> I must admit to being a bit concerned to your apparent intransigence in your choice of Mauds Garden. Many folk on the thread have pointed out that it may not be the most appropriate route choice, both due to its starred status and popularity and the fact it makes for a fairly bold lead.
> I do tend to concur.
> Throughout the thread you do not appear to have heard and taken on board folks well meaning advice and even in the last letter you have sent round to your clients, you have reiterated your intention to continue using Mauds Garden. Tonight I opened my Roaches Guide at the Mauds Garden page (34 &35) On page 34 there is a highlighted yellow box trying to educate about group use. And on 35 the Mauds Garden description contains “A tricky start that has been bold for nearly 60 years”.
> I know folks preconception of a “group” is a bunch of trainer clad scallies with a Liverpool Probation Service minibus, bottom roping, dropping litter and carving their intials into the rock. But make no mistake, your usage of the route is just as much group usage and takes the route out of the public domain for as long or longer than a bottom roping group.
> A good experienced instructor will assess the needs of his clients and select a portfolio of routes accordingly and progressively (also factoring in the impact of that choice on the wider constituency of crag users). We do not shoehorn the clients onto the one selected route we have rigidly planned our course around.
> You have stated that you “Stand by my route choice and will use it for the duration of my course”
> Despite the concerns of fellow climbers?
> Despite the concerns of 2 of the Roaches Guide contributers?
> To me this shows a worryingly rigid mindset and I respectfully suggest you may wish to work on this aspect of your instructing. Personally I would choose a more obscure route in a quieter area or even a quieter crag. I don’t want nervous leaders to have a distracting audience. I would choose an easy route, but mainly a route defined by continuous easily protectable cracks and protection opportunities where the client could lob a bit of gear in every couple of feet. Not a bold slab with a manufactured placement.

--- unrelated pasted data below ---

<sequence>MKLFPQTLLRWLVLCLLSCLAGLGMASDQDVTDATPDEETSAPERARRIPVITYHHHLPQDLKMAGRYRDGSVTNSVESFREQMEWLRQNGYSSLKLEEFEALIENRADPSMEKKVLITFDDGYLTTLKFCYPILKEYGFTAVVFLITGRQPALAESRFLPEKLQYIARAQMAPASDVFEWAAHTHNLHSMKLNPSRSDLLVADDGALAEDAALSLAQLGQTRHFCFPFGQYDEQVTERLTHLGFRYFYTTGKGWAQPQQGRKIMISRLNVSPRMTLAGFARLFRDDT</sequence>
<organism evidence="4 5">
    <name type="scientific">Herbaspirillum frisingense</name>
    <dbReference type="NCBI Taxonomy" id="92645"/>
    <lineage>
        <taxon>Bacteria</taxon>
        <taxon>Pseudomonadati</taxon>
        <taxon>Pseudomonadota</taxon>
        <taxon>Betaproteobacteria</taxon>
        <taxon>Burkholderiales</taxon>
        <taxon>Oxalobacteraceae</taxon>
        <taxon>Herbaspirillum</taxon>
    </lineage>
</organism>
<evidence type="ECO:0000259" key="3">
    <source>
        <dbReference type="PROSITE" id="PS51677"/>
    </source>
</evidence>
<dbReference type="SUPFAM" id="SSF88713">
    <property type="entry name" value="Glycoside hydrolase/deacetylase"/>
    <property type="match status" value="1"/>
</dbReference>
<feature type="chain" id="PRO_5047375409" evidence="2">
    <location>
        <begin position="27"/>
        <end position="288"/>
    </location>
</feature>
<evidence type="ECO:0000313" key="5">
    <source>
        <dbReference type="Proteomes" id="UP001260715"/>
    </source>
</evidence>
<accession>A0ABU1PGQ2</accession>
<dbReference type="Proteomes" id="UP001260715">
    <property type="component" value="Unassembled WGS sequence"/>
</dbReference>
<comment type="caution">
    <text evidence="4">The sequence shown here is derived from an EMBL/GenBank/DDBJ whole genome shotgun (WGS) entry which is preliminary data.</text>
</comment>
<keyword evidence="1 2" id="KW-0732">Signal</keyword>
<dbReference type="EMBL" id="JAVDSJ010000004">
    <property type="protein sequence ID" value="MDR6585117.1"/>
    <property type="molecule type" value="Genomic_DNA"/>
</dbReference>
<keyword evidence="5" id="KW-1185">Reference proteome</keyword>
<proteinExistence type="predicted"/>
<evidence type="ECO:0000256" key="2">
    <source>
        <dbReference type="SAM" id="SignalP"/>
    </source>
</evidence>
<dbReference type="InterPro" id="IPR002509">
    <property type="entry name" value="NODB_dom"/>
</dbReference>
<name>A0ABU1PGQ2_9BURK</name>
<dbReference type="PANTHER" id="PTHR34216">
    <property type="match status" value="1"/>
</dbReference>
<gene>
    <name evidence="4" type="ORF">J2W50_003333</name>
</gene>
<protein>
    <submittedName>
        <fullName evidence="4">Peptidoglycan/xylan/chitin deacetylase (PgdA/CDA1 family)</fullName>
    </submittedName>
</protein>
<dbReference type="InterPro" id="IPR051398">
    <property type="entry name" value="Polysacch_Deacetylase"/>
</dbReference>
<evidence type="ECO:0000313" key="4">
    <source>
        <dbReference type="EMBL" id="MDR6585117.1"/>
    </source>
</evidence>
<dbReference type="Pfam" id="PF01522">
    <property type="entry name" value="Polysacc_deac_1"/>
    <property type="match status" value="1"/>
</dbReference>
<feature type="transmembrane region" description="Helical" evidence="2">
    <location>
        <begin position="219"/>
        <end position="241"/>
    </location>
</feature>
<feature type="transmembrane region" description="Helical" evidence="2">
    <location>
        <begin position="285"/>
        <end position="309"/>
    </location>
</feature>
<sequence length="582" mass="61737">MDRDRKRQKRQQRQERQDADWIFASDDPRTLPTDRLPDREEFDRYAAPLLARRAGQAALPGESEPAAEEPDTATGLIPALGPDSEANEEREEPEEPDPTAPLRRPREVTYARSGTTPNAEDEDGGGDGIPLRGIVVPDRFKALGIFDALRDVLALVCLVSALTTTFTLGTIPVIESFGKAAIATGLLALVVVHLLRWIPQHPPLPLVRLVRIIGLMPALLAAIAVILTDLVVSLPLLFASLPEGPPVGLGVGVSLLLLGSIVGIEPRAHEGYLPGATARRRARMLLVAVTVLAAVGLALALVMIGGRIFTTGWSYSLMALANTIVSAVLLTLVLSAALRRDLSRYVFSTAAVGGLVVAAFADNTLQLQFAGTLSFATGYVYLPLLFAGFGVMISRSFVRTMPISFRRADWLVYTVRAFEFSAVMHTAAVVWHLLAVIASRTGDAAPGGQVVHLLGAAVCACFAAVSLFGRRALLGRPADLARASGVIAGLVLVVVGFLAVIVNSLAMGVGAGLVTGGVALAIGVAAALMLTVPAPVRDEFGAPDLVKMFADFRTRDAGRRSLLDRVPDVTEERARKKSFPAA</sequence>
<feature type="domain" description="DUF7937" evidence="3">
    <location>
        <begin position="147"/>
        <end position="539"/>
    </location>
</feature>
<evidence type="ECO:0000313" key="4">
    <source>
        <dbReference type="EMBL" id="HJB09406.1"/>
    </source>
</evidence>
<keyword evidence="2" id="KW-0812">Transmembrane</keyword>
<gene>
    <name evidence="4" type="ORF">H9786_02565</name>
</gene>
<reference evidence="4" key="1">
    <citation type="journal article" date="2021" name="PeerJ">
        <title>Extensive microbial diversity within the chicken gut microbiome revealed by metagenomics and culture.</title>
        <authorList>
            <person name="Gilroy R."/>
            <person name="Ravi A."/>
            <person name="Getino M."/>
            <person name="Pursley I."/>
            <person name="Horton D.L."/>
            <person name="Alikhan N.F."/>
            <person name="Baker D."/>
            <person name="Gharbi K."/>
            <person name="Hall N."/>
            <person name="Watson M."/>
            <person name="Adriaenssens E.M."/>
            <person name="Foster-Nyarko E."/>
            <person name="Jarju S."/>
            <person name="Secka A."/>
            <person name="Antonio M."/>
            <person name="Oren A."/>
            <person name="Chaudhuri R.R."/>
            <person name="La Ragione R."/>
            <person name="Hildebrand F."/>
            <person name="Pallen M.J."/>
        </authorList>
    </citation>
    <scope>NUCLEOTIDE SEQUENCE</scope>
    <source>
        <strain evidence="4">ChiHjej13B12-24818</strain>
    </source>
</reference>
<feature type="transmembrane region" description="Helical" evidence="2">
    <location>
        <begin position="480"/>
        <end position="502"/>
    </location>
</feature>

> Lastly, once I have rigged up my static rope for self lining – I don’t really want to be moving it all the time, so another reason not to choose a popular classic.
> 4) Your demeanor – Nicholas Livesey who started the original thread is not one of UKCs troublemakers or mudslingers – check his posting history. I believe it was a genuine heart felt, concerned post, from a moderate man, passionate about his mountains and his climbing.
> It may be an idea to work on reconciling your self image with how others appear to perceive you Iain?
> There is Nicks original impression of you to take on board and the mail I received from an MIA running an SPA course at the Roaches that day who didn’t feel comfortable slating you on the thread, but who sent this to me :
> “Hi David
> I don't want to add to the visible posts, so thought I would contact you
> So to summarise Iain, I think it is absolutely great that you are giving of your time for introducing folk to leading.
> Despite Fawkeseys assertation that instructors are elitist, protectionist and looking after our income, I know of no instructor who struggles to find clients –we are all busy – we all network and help each other out – there is plenty of love to go around and mates teaching mates should be a big part of our mutual enthusiasm and passion for climbing. Even a hard nosed, money grabbing,elitist, professional instructor like myself, still finds the time to teach folks to climb for free sometimes :o)
> Please don’t get overly hung up on your paperwork and prep (superb as it is) don’t be afraid to be a bit “looser and more organic and flexible”.
> When I did my MIA assessment at PyB back in the mists of time, both me and my mate had our knuckles rapped on the “teaching multipitch” day – we were both too safe and boring.
> We passed, but on the condition that we hired Nigel Shepard for the day to give us “interesting “lessons. What a day!!! He wandered us all over Hollytree Wall, Idwal Slabs, Javelin Buttress and Idwal Staircase by a wonderful meandering enchainment, telling us stories, showing an interest in our stories and making us laugh – twas like a day out with a good mate and indeed I now consider Shep to be a mate:o)
> I learned a lot from that day.
> So please Iain – don’t stop what you are doing, keep instructing, but listen to people, relax, prepare to be flexible, f*ck Mauds Garden right off (joke) :o)
> Oh and lastly? – hurry up and get yerself qualified – I think you will be a great asset to our instructing community when you become open to constructive feedback .
> My very best wishes